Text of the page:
Discussion in 'Alternate History Books and Media' started by David bar Elias, Aug 17, 2008.
I know one thing about music in T-191:There will never be the song "Philidelphia Freedom".
I did some number crunching for the LDS Church. With uprisings, occupations and repression of Mormons in Utah happening four times instead of one time, and continuing polygamy, by 1950 there will be 300,000 LDS, instead of 1,100,000. Lower conversion rates, smaller families, people killed, jailed, etc. etc. So moving them all to the Sandwich Islands might not be that difficult after all, though its still a lot of people.
I'm also sure Mitt Romeny will not be running for POTUS, possibly.
I could try to help on this front when I get some time. Knowing Turtledove, he wouldn't make it too different from OTL. Example: Bob Dylan could still become a famous folk singer. I'll try to add more when I get some time.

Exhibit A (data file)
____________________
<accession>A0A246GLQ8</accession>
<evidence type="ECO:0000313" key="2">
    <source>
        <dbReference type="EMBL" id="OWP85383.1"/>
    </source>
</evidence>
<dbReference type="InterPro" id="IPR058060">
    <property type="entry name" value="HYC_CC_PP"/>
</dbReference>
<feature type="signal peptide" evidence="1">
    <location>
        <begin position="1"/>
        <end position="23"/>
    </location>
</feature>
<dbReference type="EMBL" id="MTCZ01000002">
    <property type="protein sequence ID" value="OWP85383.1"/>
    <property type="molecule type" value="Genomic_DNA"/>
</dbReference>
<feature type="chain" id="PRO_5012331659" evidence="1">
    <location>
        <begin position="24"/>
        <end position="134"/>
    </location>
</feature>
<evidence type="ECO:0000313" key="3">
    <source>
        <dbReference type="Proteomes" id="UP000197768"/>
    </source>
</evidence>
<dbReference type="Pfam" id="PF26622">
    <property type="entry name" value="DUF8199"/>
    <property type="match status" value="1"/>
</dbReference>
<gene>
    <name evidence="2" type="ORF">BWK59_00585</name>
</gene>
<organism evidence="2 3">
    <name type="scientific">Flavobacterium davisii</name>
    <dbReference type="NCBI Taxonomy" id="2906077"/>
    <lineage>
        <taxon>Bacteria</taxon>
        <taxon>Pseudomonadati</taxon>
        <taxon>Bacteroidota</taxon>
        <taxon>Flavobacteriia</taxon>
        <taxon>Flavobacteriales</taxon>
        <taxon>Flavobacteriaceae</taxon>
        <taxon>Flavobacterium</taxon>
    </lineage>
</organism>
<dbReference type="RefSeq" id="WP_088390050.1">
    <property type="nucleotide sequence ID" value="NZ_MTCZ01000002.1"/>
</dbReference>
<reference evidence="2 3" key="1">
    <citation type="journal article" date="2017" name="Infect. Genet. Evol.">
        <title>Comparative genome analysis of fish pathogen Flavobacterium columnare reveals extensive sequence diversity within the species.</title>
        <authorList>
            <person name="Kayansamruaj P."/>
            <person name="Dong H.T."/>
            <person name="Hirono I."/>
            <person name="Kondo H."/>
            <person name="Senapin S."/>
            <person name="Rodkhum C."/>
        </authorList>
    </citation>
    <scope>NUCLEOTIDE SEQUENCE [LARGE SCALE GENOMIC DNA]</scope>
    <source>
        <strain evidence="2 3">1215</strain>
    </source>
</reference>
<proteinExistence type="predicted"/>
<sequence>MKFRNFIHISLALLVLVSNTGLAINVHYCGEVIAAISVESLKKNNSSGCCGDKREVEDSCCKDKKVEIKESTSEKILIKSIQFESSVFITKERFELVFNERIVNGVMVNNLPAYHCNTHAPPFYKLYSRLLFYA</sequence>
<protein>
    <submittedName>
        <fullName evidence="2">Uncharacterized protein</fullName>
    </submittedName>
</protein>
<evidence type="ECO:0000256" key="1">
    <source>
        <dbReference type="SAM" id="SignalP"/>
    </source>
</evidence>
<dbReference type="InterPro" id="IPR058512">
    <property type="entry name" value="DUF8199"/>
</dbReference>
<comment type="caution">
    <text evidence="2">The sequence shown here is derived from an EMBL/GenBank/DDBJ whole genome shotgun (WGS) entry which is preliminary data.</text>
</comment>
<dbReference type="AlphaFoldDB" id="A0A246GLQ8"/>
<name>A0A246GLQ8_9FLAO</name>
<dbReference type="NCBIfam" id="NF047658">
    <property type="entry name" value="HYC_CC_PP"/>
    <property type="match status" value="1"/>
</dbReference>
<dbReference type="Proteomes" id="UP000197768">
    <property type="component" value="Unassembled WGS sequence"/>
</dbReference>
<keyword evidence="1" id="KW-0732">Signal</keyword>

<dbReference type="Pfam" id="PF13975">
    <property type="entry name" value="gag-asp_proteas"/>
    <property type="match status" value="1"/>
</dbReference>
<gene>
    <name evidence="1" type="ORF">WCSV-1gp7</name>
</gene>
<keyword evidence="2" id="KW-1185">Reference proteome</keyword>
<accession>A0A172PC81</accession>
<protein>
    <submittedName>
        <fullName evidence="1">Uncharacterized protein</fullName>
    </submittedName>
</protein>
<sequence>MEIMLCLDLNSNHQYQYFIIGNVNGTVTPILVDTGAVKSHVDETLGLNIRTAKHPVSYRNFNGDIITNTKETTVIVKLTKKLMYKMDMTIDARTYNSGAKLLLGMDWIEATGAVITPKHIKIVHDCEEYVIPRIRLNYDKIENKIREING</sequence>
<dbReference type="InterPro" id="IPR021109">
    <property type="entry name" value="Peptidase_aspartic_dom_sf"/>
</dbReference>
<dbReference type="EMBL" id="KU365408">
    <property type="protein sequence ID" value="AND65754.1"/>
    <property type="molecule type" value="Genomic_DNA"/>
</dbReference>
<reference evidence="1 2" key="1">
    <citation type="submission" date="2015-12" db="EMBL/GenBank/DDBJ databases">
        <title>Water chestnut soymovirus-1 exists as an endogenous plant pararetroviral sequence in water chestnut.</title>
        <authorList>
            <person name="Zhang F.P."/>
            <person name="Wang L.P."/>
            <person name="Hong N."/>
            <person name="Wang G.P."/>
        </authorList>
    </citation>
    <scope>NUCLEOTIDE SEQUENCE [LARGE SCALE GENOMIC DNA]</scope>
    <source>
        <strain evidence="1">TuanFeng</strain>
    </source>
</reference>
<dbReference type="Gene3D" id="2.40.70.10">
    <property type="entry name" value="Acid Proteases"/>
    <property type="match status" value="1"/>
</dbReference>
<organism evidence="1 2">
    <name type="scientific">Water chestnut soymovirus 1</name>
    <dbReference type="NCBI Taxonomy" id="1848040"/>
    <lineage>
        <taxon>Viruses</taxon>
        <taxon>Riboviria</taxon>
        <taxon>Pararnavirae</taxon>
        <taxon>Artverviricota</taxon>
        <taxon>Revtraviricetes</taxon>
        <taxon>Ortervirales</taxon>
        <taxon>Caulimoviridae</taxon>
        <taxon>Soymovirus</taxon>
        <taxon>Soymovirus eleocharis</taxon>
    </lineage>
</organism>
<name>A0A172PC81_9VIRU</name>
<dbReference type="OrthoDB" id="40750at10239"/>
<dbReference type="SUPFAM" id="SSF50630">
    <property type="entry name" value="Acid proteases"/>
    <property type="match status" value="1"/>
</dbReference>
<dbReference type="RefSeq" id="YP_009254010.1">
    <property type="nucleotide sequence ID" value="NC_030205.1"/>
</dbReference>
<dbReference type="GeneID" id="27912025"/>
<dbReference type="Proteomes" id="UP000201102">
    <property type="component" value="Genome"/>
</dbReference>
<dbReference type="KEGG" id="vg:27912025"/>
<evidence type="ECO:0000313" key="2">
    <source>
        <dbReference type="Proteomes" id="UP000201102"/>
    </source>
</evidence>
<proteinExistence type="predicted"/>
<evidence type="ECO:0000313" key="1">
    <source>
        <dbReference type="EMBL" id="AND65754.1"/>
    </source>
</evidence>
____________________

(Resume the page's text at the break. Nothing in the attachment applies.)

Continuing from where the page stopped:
One of the things that I'm attempting to do with TTL is to slowly move away from the Turtledove non-Butterfly effect, especially as it retains to individuals. But I'm sure we can add in a thing or two about notable analogues.
I've also developed a couple of ideas, now that I've thought about it a little more, about popular culture in TTL's America. Though R&R as we know it (among other things) doesn't exist, other forms of music, such as folk, are much more prevalent than IOTL. Songs about the SGW, critiques of the sort of racism and militarism that consumed Featherston's CSA, ect. are quite common in the years after the conflict ended. People akin to Pete Seeger or Alan Lomax are quite popular stretching into the early sixties.
Another important source of American music in TTL in the coming decades will be the country's extensive immigrant communities (from the West Indies territories, from Central, Southern, and Eastern Europe, from China, Mexico, ect.), though what kinds of songs will be popular or not remains to be seen.